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Mortals, born of woman,
    are of few days and full of trouble.
They spring up like flowers and wither away;
    like fleeting shadows, they do not endure.
Do you fix your eye on them?

If someone dies, will they live again?
    All the days of my hard service
    I will wait for my renewal to come.
You will call and I will answer you;
  Job 14: 1-3, 14-15

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I said to my mind, be still, and wait without hope
For hope would be hope for the wrong thing; wait without love
For love would be love of the wrong thing; yet there is faith
But the faith and the hope and the love are all in the waiting.
Wait without thought, for you are not ready for thought:
So the darkness shall be light, and the stillness the dancing.
~T. S. Eliot, from “East Coker”  The Four Quartets

 

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This in-between day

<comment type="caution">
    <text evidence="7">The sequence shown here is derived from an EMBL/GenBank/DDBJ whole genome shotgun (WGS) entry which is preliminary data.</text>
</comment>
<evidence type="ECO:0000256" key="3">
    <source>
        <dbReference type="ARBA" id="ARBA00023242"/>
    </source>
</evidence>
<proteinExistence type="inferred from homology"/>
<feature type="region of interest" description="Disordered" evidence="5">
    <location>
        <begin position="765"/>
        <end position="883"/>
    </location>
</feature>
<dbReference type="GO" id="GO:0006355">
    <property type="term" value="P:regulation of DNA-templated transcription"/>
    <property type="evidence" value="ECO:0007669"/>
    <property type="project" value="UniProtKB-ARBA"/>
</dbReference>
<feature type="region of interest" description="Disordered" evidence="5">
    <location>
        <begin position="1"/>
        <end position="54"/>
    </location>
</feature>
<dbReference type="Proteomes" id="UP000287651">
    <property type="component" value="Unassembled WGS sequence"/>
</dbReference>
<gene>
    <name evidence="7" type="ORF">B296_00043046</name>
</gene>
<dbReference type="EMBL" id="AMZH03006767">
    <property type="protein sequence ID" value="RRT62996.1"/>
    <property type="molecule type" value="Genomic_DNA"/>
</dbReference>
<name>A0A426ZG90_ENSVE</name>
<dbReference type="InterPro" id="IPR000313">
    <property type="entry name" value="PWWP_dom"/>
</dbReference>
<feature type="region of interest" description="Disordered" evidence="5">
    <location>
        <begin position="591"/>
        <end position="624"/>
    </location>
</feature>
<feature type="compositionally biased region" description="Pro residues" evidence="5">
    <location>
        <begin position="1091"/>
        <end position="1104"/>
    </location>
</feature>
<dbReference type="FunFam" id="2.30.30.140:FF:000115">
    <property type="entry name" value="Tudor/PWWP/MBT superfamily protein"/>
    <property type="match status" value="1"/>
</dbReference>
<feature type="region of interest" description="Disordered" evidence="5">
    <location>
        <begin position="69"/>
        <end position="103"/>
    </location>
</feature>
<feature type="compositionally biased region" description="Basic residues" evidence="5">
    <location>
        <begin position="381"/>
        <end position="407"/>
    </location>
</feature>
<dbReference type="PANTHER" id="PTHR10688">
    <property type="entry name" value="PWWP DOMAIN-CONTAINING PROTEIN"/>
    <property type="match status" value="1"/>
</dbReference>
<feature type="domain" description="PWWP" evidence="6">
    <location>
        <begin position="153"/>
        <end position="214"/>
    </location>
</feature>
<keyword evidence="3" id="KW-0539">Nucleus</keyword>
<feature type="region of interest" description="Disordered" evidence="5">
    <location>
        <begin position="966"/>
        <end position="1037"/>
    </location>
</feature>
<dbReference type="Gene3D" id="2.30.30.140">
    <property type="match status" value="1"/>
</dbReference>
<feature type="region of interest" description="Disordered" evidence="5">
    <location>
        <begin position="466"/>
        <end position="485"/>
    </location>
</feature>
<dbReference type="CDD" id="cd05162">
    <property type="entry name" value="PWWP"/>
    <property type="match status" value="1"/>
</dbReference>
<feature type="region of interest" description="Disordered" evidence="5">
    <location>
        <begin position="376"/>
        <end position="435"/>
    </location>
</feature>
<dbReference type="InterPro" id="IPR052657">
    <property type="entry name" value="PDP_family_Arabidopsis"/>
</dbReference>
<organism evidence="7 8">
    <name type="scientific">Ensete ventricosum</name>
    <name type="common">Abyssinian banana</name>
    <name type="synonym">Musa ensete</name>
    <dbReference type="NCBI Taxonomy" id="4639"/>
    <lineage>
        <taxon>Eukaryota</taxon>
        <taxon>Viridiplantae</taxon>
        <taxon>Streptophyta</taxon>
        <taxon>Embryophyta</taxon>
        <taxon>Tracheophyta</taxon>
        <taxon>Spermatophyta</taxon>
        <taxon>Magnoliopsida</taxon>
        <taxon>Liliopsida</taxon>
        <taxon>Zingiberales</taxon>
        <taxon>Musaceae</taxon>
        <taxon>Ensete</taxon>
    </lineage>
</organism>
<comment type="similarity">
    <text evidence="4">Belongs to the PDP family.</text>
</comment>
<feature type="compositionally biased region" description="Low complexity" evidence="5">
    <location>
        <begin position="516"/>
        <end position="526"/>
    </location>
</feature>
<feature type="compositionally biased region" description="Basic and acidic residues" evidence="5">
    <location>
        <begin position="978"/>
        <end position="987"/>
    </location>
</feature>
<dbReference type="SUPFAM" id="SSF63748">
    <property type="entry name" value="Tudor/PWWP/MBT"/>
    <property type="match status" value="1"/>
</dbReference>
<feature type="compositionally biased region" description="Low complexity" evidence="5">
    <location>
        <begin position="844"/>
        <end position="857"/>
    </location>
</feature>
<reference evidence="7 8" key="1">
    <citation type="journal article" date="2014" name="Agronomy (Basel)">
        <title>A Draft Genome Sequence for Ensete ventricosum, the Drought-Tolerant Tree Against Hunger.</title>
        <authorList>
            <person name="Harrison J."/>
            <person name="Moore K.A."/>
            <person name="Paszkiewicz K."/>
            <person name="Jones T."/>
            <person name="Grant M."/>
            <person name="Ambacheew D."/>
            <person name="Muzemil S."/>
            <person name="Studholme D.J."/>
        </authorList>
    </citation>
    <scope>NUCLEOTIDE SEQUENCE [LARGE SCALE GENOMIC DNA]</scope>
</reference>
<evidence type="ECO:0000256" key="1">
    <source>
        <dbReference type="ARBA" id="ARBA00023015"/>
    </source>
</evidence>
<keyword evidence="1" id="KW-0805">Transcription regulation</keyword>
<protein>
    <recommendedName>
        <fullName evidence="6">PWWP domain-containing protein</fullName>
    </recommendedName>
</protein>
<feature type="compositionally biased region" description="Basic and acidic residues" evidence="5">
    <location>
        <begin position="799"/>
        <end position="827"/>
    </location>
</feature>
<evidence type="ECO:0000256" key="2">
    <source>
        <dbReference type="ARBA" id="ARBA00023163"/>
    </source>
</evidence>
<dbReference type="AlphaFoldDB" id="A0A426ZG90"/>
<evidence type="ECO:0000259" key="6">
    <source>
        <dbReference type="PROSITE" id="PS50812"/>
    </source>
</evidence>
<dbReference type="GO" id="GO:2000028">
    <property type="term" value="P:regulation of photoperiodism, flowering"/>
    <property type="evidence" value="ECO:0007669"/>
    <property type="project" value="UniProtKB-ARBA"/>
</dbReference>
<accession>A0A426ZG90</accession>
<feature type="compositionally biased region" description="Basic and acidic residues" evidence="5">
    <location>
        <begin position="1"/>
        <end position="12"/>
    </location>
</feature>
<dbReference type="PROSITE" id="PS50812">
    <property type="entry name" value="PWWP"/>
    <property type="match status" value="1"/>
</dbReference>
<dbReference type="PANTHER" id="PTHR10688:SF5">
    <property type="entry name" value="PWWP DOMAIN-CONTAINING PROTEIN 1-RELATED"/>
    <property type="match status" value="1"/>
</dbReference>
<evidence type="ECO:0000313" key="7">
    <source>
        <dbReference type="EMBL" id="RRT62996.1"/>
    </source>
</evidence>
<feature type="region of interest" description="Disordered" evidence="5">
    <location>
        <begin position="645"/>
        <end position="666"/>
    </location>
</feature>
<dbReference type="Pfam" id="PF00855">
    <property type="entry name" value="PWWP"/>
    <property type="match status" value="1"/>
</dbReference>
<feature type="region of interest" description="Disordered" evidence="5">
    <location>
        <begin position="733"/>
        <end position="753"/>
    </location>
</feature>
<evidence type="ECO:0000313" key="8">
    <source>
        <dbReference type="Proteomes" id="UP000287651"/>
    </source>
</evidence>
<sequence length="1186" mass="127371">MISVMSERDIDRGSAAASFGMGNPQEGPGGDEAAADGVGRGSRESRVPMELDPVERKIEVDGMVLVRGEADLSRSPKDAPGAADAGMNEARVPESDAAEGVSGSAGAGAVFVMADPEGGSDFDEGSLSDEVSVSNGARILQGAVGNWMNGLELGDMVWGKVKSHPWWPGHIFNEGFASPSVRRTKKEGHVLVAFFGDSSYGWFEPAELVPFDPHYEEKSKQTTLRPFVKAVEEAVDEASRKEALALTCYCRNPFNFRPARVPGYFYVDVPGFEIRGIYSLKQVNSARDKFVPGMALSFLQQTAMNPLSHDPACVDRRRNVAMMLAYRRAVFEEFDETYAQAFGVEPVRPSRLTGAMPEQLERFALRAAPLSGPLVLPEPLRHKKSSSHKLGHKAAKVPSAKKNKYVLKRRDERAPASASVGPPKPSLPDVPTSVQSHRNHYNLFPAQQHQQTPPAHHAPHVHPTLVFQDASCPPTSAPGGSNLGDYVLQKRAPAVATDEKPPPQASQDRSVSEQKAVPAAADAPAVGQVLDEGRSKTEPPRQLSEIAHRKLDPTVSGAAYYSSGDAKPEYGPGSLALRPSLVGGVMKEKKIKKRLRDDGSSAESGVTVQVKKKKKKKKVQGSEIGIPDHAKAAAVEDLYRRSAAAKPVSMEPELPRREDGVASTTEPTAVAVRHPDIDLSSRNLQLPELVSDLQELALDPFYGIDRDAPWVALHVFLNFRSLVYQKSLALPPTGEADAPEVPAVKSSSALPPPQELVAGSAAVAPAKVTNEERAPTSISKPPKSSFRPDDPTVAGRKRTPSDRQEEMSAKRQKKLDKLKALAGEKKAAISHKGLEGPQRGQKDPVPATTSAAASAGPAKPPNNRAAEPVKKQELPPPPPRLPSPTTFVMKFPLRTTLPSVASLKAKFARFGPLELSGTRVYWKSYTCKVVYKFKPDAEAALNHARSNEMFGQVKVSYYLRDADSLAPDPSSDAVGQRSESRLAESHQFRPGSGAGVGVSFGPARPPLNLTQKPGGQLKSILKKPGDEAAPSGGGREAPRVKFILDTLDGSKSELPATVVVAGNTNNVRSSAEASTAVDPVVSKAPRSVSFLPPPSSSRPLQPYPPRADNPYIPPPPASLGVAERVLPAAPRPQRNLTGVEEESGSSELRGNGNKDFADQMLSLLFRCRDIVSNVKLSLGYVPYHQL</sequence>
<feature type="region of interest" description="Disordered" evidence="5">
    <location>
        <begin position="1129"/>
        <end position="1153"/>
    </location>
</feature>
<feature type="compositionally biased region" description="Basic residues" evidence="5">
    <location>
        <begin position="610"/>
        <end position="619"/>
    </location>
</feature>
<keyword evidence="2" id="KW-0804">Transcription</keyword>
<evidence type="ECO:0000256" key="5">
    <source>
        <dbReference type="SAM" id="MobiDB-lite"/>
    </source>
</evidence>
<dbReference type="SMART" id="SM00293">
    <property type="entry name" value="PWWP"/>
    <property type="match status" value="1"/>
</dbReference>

after all had gone so wrong
before all will go so right,
puts us between the rock
and the hard place:
all hope, love and faith is squeezed from us.
Today we are flattened,
dried like chaff,
ground to pulp,
our destiny with death sealed.

We lie still
as sprinkled spices
try to delay inevitable decay,
wrapped up tight,
stone cold and futile.

A rock placed
so we are caught in between-
entombed, inside,
our bodies like His-
weeping outside,
cut off and left behind.

We cannot know what is to come
in the dawn tomorrow
the stone lifted and rolled,
giving way,
the separation bridged,
darkness overwhelmed by light,
the crushed and broken rising to dance,
and inexplicably,
from the waiting stillness He stirs
and we,
finding death emptied,
are moved.

 

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During this Lenten season, I will be drawing inspiration from the new devotional collection edited by Sarah Arthur —Between Midnight and Dawn

Awaiting His Arrival: From Turning to Stillness

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In the quiet of this place
in the dark of the night
I wait and watch.
In the stillness of my soul
and from its fathomless depths
the senses of my heart are awake to You.
For fresh soundings of life
for new showings of light